News on Wednesday of the charges being levied against Turkish Cypriot journalist Ali Kismir, stemming from an article he wrote a year-and-a-half ago, drew widespread condemnation across the dividing line.

Kismir faces criminal charges for an article, written at the time of Ersin Tatar’s election as ‘president’, in which he strongly criticised Turkey, the AKP government and the Turkish occupation forces in the north for interfering in the affairs of the Turkish Cypriots.

He is being charged with offending the security forces, a charge that could lead to a prison sentence of up to 10 years. Kismir had recently been deported from Turkey and was informed that he would face criminal charges by Turkish Cypriot police who also want to ban him from leaving the north.

Prominent Turkish Cypriot politicians publicly criticised and condemned the move to charge the journalist, with many expressing serious concern over the state of free speech and the implication that the case has for democracy.

“Let me be clear, he is not the one who should be charged,” former Turkish Cypriot leader Mustafa Akinci said, as reported by the Cyprus News Agency.

“Those who should be tried are those who think they have the right to intervene in state affairs in the most anti-democratic way.

“Perhaps his side of the story will not be heard in court, but it will be impossible to overlook the reasons for him being charged.”

Leader of the People’s Party Kudret Ozersay was equally condemning.

“Prosecuting journalists for what they write is not in line with the values of the world of which we wish to be a part,” he said, adding that freedom of expression is one of the most important guarantees granted in a democracy.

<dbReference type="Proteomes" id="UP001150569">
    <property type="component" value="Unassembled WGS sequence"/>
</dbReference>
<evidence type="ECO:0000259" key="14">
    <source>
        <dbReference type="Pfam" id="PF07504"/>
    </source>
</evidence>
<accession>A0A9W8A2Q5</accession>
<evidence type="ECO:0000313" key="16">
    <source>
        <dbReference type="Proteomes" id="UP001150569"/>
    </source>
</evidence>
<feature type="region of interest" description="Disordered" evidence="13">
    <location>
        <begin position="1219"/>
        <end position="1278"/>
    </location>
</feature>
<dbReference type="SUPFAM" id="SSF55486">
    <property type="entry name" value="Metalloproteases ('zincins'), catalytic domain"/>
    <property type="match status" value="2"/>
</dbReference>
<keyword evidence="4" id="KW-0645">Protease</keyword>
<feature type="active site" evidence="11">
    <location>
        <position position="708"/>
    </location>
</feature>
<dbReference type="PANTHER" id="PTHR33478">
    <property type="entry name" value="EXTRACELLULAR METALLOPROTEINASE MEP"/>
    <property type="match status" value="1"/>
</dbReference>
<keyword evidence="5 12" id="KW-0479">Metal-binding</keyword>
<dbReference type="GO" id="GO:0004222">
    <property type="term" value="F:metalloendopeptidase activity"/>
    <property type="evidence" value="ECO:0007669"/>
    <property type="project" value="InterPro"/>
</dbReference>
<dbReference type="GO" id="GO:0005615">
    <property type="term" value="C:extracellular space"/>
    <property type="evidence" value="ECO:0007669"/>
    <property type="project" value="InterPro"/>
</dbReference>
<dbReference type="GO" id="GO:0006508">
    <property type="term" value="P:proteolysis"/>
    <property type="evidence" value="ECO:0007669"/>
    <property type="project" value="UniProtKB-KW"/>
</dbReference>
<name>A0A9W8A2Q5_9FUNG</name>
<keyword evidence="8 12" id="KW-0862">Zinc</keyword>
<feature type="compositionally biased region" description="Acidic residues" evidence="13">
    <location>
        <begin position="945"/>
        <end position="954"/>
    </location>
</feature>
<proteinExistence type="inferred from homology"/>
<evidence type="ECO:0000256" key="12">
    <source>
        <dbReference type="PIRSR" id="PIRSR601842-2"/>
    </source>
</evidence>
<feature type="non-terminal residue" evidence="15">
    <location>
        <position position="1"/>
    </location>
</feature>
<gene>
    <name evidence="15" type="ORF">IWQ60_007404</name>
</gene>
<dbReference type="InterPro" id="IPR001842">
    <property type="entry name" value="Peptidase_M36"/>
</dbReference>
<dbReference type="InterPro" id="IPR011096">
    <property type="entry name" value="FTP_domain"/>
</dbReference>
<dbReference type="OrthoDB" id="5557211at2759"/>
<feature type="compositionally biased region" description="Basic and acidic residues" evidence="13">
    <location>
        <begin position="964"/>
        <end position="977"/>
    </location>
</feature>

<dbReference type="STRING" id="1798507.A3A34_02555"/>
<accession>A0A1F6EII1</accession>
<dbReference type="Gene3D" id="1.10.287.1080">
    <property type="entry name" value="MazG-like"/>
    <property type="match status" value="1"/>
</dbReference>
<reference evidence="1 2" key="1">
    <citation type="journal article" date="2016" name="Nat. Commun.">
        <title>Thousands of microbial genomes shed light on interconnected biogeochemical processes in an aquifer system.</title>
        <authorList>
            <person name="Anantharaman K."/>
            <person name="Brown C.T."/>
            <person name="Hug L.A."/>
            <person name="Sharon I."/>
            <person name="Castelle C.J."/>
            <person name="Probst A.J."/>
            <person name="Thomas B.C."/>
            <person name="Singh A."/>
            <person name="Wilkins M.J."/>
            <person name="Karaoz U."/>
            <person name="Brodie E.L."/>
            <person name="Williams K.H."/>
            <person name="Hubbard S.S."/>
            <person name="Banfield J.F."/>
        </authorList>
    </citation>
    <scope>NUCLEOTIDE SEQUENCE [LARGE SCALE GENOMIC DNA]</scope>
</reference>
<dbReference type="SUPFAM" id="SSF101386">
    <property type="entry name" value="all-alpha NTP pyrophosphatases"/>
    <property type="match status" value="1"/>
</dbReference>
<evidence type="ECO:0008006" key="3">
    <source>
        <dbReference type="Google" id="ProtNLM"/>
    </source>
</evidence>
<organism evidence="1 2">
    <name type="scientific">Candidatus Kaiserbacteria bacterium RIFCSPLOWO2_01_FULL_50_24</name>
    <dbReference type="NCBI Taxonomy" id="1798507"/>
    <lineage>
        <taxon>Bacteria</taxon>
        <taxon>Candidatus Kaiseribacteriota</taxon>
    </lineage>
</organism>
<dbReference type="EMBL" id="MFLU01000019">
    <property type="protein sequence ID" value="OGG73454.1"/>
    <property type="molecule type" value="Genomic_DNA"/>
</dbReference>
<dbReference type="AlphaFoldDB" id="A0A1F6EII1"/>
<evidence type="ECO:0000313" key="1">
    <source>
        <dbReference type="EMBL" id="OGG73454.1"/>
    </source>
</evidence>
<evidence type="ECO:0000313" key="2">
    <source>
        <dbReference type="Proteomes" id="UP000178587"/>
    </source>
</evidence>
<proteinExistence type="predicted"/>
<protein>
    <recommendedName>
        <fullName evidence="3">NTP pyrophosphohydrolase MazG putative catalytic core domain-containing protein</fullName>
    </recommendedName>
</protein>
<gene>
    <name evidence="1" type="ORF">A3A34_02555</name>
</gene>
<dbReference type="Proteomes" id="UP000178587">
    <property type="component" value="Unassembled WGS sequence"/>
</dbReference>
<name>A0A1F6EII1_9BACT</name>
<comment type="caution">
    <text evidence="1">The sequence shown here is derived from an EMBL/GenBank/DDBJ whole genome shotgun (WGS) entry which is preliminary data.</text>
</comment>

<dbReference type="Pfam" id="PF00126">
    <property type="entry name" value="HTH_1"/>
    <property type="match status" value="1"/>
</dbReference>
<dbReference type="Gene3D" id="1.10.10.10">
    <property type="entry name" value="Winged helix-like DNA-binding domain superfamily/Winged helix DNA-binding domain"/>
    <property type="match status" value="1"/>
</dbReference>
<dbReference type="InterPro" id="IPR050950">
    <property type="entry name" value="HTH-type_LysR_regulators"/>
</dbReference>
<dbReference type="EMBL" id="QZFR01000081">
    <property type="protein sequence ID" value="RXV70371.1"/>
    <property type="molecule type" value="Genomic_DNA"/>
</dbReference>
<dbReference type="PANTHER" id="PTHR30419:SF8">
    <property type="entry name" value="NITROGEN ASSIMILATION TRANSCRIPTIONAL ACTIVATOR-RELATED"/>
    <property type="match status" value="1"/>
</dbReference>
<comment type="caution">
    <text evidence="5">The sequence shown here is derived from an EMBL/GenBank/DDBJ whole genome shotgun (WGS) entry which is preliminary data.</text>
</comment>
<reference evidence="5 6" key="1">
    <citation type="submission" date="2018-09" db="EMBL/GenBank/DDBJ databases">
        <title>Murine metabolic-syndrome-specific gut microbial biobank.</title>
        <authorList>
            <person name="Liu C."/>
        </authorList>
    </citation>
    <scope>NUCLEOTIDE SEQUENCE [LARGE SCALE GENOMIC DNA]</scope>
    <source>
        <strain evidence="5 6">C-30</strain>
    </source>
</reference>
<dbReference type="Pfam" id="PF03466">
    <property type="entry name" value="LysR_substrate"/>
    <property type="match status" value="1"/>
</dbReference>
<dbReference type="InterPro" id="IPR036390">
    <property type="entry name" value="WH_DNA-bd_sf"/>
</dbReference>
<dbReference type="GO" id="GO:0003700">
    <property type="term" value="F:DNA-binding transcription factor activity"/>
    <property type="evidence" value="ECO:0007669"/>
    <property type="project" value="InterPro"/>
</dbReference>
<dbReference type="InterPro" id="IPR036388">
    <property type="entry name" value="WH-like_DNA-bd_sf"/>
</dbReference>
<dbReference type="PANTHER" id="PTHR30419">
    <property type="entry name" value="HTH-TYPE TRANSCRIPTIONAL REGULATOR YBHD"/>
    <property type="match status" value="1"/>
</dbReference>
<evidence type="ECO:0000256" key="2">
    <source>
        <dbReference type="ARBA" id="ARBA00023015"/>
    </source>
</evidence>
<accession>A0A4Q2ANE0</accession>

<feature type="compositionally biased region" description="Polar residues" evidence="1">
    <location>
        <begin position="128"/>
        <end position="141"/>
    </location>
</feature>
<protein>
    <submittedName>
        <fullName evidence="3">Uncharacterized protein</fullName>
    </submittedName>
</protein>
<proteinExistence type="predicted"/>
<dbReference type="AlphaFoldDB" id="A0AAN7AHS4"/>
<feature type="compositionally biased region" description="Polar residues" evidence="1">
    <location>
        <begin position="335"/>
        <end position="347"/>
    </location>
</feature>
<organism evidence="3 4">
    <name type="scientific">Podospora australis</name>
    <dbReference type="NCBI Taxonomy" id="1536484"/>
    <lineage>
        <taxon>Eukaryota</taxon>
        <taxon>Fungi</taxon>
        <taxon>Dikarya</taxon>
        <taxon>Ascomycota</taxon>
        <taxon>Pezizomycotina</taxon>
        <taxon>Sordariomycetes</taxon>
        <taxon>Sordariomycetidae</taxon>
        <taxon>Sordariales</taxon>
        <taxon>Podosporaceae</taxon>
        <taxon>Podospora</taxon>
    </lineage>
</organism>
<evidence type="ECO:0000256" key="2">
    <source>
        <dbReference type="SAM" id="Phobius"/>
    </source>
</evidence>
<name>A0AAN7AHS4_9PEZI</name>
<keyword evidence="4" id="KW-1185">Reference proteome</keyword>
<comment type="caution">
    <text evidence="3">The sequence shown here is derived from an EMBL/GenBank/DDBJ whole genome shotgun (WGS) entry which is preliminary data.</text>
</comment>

The moves against Kismir violate the human rights that are enjoyed in modern democracies, Ozersay said, emphasising that if an article is deemed offensive or violates a person’s privacy then the matter should be settled with compensation, not imprisonment.

Elsewhere, Serdar Denktash – former head of the Democratic Party (DP) – said that the article has already been widely read and the hyperbolic tone of it reflected the tensions at the time.

Denktash recalled that he himself paid a fine after being sued by an NGO for referring to them as provocateurs, saying that the only right left in the ‘country’ is to be able to speak freely – but added the caveat that journalists should take care in how they express themselves.

Halil Karapasaoglu of the New Cyprus Party called on the public to demonstrate against the charges outside the ‘court’.

Members of the journalists’ unions from both sides of the dividing line will gather outside the ‘court’ in the north on Monday to protest the decision of the Turkish Cypriot authorities.

The prosecution of Kismir, who is president of the Turkish Cypriot journalists’ union Basin Sen, has been condemned by the European and International Federation of Journalists. A delegation of the Cyprus union of journalists (Esk) will also be present outside the court on Monday to show its solidarity with Kismir.

Kismir was unfazed by the criminal charges, telling the Cyprus News Agency that behind the prosecution were Tatar and the Turkey’s embassy. “They want to suppress us. They are seeking our subjugations,” he was quoted as saying, and defiantly stated that the opposition would not give in to the pressure.